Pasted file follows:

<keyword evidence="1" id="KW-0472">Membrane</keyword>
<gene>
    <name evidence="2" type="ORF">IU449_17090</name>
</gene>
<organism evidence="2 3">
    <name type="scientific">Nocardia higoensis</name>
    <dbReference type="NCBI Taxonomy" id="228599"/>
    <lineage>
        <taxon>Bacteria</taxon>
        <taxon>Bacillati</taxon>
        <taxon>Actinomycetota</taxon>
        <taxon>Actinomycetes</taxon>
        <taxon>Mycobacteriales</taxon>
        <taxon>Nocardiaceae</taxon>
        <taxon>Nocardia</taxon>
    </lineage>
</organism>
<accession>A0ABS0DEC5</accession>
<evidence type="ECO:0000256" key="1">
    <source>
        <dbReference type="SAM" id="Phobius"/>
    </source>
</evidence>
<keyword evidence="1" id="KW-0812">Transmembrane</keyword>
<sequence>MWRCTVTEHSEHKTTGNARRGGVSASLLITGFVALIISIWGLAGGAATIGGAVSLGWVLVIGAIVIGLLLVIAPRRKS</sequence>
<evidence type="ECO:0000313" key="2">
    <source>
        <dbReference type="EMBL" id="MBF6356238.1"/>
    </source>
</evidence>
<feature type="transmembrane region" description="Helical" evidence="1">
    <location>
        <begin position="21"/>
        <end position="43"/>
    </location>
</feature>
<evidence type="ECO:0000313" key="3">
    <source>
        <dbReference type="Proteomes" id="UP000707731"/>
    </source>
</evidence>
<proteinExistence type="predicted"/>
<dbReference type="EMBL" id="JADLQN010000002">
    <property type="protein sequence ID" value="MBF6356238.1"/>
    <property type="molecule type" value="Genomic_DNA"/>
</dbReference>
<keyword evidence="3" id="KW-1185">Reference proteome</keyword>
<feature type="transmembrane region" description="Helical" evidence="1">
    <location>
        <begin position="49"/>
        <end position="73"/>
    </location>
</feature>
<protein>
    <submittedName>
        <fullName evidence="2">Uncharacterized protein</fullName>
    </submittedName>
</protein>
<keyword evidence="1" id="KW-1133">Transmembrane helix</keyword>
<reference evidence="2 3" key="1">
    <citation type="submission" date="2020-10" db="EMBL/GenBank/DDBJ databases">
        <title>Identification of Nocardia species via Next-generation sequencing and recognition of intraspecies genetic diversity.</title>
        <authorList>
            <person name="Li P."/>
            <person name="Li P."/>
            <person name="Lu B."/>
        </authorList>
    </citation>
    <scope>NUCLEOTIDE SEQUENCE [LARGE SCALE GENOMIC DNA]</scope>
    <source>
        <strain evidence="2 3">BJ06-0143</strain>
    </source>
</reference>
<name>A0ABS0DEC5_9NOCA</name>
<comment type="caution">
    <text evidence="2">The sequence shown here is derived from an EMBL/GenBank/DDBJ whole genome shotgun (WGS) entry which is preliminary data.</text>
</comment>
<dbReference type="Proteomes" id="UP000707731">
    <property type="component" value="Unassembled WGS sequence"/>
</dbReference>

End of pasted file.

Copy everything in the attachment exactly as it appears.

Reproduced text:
<keyword evidence="1" id="KW-0472">Membrane</keyword>
<gene>
    <name evidence="2" type="ORF">IU449_17090</name>
</gene>
<organism evidence="2 3">
    <name type="scientific">Nocardia higoensis</name>
    <dbReference type="NCBI Taxonomy" id="228599"/>
    <lineage>
        <taxon>Bacteria</taxon>
        <taxon>Bacillati</taxon>
        <taxon>Actinomycetota</taxon>
        <taxon>Actinomycetes</taxon>
        <taxon>Mycobacteriales</taxon>
        <taxon>Nocardiaceae</taxon>
        <taxon>Nocardia</taxon>
    </lineage>
</organism>
<accession>A0ABS0DEC5</accession>
<evidence type="ECO:0000256" key="1">
    <source>
        <dbReference type="SAM" id="Phobius"/>
    </source>
</evidence>
<keyword evidence="1" id="KW-0812">Transmembrane</keyword>
<sequence>MWRCTVTEHSEHKTTGNARRGGVSASLLITGFVALIISIWGLAGGAATIGGAVSLGWVLVIGAIVIGLLLVIAPRRKS</sequence>
<evidence type="ECO:0000313" key="2">
    <source>
        <dbReference type="EMBL" id="MBF6356238.1"/>
    </source>
</evidence>
<feature type="transmembrane region" description="Helical" evidence="1">
    <location>
        <begin position="21"/>
        <end position="43"/>
    </location>
</feature>
<evidence type="ECO:0000313" key="3">
    <source>
        <dbReference type="Proteomes" id="UP000707731"/>
    </source>
</evidence>
<proteinExistence type="predicted"/>
<dbReference type="EMBL" id="JADLQN010000002">
    <property type="protein sequence ID" value="MBF6356238.1"/>
    <property type="molecule type" value="Genomic_DNA"/>
</dbReference>
<keyword evidence="3" id="KW-1185">Reference proteome</keyword>
<feature type="transmembrane region" description="Helical" evidence="1">
    <location>
        <begin position="49"/>
        <end position="73"/>
    </location>
</feature>
<protein>
    <submittedName>
        <fullName evidence="2">Uncharacterized protein</fullName>
    </submittedName>
</protein>
<keyword evidence="1" id="KW-1133">Transmembrane helix</keyword>
<reference evidence="2 3" key="1">
    <citation type="submission" date="2020-10" db="EMBL/GenBank/DDBJ databases">
        <title>Identification of Nocardia species via Next-generation sequencing and recognition of intraspecies genetic diversity.</title>
        <authorList>
            <person name="Li P."/>
            <person name="Li P."/>
            <person name="Lu B."/>
        </authorList>
    </citation>
    <scope>NUCLEOTIDE SEQUENCE [LARGE SCALE GENOMIC DNA]</scope>
    <source>
        <strain evidence="2 3">BJ06-0143</strain>
    </source>
</reference>
<name>A0ABS0DEC5_9NOCA</name>
<comment type="caution">
    <text evidence="2">The sequence shown here is derived from an EMBL/GenBank/DDBJ whole genome shotgun (WGS) entry which is preliminary data.</text>
</comment>
<dbReference type="Proteomes" id="UP000707731">
    <property type="component" value="Unassembled WGS sequence"/>
</dbReference>